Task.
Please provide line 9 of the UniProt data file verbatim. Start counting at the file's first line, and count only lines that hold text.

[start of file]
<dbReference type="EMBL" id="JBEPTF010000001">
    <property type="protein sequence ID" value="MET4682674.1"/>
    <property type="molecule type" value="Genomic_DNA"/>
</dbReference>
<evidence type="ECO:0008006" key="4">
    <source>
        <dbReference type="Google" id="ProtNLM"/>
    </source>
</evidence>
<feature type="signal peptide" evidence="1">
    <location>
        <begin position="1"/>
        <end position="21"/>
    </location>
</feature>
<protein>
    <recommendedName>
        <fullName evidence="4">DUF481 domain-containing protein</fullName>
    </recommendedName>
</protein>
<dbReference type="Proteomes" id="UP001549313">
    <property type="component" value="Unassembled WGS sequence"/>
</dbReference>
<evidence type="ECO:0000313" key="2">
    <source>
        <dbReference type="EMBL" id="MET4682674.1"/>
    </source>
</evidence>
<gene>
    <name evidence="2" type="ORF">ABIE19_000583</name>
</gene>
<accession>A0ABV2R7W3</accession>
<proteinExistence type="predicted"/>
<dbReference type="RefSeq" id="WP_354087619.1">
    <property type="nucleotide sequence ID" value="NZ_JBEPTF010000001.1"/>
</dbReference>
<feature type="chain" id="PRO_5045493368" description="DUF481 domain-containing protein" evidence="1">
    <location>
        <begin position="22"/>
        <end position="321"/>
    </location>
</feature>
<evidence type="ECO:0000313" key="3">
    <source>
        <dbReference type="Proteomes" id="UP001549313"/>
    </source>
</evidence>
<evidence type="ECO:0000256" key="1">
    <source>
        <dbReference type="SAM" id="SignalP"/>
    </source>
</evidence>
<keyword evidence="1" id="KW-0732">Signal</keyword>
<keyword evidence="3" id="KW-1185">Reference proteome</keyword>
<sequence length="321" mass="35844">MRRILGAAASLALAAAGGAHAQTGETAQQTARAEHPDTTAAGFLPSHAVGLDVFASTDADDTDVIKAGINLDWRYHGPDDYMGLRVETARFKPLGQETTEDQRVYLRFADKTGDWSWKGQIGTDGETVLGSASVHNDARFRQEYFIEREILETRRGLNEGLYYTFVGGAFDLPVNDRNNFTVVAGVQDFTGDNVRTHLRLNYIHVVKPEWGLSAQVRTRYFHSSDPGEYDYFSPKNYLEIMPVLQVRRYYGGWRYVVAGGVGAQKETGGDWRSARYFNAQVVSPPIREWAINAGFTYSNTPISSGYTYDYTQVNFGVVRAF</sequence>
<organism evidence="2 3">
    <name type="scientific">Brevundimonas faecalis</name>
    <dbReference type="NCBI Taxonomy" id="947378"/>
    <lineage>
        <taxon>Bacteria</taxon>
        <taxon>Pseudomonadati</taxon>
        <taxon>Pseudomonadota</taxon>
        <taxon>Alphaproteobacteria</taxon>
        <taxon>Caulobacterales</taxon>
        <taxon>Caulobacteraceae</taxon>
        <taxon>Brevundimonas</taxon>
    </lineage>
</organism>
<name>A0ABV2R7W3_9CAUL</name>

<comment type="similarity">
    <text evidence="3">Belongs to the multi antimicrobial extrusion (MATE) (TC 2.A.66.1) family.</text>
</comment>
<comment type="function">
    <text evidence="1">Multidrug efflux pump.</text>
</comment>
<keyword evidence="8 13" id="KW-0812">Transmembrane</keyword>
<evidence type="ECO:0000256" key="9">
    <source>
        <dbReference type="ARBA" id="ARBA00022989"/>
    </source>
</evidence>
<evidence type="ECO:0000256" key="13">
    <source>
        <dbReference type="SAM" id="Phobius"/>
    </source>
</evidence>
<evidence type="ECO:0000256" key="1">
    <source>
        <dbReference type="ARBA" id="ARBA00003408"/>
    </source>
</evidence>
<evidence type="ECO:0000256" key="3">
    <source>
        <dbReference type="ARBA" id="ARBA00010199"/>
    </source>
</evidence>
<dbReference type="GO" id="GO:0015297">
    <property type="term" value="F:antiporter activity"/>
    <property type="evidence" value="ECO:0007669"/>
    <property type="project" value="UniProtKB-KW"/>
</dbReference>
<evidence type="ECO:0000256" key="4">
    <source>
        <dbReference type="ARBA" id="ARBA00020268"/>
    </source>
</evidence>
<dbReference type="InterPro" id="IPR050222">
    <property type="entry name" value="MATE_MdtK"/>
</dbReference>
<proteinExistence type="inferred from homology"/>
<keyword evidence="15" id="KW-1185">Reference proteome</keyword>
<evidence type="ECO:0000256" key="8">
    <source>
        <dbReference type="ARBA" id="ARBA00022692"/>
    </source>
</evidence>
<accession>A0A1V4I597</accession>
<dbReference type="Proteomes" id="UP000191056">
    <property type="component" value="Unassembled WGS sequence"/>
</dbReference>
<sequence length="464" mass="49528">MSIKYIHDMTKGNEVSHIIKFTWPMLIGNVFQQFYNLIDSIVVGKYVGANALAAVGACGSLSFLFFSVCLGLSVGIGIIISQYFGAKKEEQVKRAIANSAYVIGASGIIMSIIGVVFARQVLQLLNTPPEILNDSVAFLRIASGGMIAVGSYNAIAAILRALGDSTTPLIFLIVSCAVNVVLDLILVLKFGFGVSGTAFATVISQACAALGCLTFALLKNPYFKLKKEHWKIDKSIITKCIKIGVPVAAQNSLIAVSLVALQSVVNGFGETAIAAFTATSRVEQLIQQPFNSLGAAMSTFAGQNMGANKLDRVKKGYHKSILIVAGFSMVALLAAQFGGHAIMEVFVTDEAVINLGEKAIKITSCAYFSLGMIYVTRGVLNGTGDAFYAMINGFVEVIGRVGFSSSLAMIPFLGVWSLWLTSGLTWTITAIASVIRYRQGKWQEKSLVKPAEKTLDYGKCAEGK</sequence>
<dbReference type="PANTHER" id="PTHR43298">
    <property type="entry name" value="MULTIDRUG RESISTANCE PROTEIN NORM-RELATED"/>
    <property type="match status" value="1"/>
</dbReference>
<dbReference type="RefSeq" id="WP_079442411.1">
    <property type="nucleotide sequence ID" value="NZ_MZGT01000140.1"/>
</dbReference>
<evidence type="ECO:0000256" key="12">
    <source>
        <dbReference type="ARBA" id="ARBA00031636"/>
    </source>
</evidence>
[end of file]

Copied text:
</evidence>